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In Iceland, both the husband and the wife/registered partners are entitled to a divorce, if they file for it. In other words, the divorce will become final, even if one spouse/partner denies the other a divorce. Refusing to sign under a divorce agreement can delay the process. Legal separation and divorce permits are issued by district commissioners (sýslumenn) or their deputies with legal training, if both parties are in agreement. Otherwise, divorce must be sought before the municipal courts.

According to Icelandic legislation, a distinction is made between legal separation (skilnaður að borði og sæng) and divorce (lögskilnaður).  


Legal separation
If either one or both spouses/partners have a child under 18 years of age in their custody, a conciliation procedure before a priest or a recognized representative of a religious organization to which they belong is required. If one or both spouses/partners do not belong to any religious organization, the district Commissioner (sýslumaður) or the judge, depending on the authority in charge of the matter, may attempt conciliation. Before legal separation is granted, either a written agreement on the settlement of assets and debts shall be concluded, or an official settlement procedure initiated.

According to the law on marriage (Law in the Respect of Marriages) and on registrered partnership, each of the spouses/partners has a claim to one half of the net matrimonial property of the other. Exceptions can be made if a settlement of assets and debts would otherwise be clearly unreasonable for either spouse. This issue can be settled before the municipal court. This applies, in particular, to marriages of short duration when there's been a great difference between the financial situations of the spouses/partners upon entering into marriage, or if one spouse/partner has, at the time of marriage, contributed significantly more than the other to their joint estate.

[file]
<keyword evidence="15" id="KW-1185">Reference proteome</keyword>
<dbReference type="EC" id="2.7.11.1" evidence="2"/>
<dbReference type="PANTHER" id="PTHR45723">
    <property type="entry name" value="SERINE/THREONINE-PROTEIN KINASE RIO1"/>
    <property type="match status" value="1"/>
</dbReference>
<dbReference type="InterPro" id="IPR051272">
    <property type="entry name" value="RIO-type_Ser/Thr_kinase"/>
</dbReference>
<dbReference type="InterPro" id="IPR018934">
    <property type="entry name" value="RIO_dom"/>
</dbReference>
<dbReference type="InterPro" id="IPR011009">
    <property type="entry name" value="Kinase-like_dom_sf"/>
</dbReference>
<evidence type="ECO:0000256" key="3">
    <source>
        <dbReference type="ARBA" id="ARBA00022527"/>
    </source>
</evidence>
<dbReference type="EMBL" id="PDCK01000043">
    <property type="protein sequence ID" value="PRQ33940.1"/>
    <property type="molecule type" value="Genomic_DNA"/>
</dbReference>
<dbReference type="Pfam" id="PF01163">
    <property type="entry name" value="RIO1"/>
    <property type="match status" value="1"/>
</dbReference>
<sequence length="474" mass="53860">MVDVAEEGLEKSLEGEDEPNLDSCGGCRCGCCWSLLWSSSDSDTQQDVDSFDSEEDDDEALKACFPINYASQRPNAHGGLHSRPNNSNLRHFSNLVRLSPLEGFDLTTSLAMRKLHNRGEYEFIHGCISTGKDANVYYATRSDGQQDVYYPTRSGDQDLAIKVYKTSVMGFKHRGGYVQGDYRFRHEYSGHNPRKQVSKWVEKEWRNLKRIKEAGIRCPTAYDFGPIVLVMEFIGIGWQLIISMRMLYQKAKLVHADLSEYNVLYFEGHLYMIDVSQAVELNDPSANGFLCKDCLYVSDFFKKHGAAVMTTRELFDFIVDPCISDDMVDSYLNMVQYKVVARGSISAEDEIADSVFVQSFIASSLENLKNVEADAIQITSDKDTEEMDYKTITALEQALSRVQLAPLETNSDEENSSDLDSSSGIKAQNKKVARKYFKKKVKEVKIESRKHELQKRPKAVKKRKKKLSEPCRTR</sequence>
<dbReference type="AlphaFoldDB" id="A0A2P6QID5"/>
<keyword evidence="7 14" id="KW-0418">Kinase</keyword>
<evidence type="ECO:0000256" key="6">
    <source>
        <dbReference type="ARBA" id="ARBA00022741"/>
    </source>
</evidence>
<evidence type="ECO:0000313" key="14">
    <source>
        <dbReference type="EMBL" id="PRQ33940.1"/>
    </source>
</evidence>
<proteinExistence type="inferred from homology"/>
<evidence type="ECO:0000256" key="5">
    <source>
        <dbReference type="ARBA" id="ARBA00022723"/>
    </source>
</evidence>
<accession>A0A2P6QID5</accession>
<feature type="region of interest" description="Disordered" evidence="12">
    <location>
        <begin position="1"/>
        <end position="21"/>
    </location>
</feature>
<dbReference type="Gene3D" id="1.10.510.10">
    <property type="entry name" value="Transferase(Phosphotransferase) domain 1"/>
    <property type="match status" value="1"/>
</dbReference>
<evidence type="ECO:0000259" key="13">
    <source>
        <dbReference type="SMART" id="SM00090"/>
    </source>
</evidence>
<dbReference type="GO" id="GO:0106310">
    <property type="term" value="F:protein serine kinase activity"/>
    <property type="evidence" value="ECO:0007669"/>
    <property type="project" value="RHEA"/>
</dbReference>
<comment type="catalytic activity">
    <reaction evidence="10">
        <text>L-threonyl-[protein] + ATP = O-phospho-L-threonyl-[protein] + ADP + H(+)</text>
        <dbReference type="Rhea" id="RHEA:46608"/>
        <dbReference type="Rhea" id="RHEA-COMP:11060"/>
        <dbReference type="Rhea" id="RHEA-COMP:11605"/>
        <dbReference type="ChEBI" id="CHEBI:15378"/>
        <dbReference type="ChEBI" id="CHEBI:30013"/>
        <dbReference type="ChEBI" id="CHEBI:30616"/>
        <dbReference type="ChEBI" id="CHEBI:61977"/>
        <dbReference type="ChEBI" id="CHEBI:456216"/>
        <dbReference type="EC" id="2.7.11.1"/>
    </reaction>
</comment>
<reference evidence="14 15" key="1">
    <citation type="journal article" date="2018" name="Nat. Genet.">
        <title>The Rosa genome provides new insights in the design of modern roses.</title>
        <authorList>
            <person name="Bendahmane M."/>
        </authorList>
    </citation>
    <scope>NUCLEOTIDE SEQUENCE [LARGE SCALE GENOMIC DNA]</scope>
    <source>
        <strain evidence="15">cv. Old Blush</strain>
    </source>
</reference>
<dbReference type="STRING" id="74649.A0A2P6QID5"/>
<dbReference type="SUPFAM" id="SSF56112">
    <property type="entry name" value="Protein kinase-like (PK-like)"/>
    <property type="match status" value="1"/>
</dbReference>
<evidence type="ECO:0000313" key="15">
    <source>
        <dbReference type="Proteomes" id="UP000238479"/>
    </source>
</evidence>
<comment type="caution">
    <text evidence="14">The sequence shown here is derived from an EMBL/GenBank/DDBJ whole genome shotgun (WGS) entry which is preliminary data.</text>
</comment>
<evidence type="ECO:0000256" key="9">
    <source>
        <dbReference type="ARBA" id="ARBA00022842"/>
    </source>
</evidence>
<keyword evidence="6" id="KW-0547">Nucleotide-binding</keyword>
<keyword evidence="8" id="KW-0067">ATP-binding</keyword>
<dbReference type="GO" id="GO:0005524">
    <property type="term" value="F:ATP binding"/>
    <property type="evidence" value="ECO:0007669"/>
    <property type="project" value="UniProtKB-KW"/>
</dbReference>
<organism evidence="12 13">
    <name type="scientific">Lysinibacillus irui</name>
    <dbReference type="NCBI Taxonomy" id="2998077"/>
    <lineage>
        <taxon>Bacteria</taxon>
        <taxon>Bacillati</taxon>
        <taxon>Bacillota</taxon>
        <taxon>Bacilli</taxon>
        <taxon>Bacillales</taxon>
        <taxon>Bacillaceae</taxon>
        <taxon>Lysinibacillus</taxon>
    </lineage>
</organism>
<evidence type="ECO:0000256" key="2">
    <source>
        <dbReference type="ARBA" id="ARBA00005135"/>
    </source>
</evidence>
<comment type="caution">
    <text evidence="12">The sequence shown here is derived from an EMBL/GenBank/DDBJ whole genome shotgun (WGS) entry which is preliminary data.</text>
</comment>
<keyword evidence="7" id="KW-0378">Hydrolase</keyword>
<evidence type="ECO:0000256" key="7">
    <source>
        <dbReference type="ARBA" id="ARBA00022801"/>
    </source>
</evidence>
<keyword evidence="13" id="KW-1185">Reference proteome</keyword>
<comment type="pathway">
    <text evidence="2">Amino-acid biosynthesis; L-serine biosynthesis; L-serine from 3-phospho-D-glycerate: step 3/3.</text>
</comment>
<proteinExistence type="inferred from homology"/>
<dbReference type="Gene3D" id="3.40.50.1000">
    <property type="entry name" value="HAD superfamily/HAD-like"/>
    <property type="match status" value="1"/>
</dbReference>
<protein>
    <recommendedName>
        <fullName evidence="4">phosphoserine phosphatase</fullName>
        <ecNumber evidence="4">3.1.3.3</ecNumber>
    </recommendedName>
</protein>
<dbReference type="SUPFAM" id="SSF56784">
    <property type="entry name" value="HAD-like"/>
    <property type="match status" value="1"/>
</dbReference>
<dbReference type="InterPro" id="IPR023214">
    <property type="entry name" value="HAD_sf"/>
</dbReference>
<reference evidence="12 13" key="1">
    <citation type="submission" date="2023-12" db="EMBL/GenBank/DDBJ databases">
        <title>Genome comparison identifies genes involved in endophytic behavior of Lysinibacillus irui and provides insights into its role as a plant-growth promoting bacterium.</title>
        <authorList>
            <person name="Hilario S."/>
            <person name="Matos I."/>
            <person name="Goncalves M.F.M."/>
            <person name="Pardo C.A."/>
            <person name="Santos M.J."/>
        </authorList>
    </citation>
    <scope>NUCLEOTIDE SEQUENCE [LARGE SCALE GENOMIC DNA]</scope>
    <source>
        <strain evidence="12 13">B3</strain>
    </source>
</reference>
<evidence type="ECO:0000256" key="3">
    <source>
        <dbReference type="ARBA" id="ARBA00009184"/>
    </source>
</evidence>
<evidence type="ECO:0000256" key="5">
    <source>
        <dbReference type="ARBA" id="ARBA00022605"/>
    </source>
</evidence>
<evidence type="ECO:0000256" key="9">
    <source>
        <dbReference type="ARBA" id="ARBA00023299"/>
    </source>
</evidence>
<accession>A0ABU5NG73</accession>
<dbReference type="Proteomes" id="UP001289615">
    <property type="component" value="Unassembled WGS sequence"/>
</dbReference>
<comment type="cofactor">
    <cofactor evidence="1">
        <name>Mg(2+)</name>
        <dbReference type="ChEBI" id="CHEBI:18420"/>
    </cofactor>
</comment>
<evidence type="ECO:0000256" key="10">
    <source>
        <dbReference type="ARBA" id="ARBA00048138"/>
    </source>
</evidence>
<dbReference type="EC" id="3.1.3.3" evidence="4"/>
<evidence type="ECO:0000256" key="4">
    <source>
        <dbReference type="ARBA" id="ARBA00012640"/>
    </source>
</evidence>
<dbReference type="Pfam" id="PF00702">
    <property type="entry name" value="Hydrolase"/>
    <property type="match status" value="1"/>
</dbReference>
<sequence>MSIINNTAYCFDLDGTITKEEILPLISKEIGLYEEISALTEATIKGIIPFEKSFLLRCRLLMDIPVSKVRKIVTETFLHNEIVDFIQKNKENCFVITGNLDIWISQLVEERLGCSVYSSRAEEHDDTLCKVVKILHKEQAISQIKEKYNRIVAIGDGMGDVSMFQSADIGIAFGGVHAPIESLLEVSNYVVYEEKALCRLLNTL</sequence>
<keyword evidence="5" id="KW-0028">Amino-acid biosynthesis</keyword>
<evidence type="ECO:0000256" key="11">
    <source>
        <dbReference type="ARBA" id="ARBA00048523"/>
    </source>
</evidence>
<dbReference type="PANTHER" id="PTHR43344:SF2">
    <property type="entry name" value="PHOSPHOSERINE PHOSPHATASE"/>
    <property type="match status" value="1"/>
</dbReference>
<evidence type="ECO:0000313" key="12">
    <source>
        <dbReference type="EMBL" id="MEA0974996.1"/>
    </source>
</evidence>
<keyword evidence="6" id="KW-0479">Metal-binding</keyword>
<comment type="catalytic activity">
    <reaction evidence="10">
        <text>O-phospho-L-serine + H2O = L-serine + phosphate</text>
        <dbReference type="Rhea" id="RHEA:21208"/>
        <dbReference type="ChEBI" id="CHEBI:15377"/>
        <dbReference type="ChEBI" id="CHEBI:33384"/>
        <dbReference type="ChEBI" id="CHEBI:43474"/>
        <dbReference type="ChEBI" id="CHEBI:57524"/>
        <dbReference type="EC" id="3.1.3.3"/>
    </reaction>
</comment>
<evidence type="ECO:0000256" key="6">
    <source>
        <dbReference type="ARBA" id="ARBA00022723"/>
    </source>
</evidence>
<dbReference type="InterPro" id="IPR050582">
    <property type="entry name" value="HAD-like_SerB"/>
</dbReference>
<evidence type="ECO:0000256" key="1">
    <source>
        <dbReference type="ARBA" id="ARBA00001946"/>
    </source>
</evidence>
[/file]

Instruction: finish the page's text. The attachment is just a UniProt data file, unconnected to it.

The division of property into equal halves does not apply if the spouses/partners have made a marriage settlement or a pre-nuptial agreement providing that specified property shall be separate property of either or if the provisions of a will or a donation specify that the property inherited/donated shall be the separate property of the beneficiary. 

The mutual obligation of spouses/partners to maintain each other financially shall not be affected by legal separation. When legal separation takes place a decision shall be taken as to whether one spouse/partner shall pay alimony to the other, and as to the amount of the alimony. When legal separation takes place, the custody of, and support payments for children shall be decided upon. Parents' disagreements about custody and support payments for children do however not prevent the granting of legal separation upon a claim from either of them, provided that other conditions are fulfilled.

Other effects of legal separation are for example termination of inheritance rights and duty of co-habitation. The legal effects of separation shall terminate if the spouses/partners resume co-habitation, except for a short duration attempt to resume the union. You can also enter into other relationships but neither spouse/partner can enter into a new marriage until after the divorce has become final.

In case both spouses/partners are in agreement to seek divorce, they're entitled to divorce when six months have passed from the date the permit for legal separation was issued or judgment pronounced. In any event, each spouse/partner, upon application, is entitled to divorce when one year has passed from said dates.

Divorce follows legal separation or is granted directly if the following circumstances apply (skip over legal separation stage):

a)    In case either spouse/partner commits adultery or behaves in an adulterous way

b)    If it is established that one spous/partnere has committed physical assault, or a sexual offence directed against the other spouse/partner or a child residing in their home, and, in the case of physical assault, it has resulted in injury or damage to the health of the victim. The same applies if one spouse/partner conducts himself or herself in a manner suited to cause serious fear that he or she will commit such assault/sexual offence.
c)    If the spouses/partners have lived separately by their own choice due to irreconcilable differences, for a period of at least two years, they may receive a divorce directly upon application.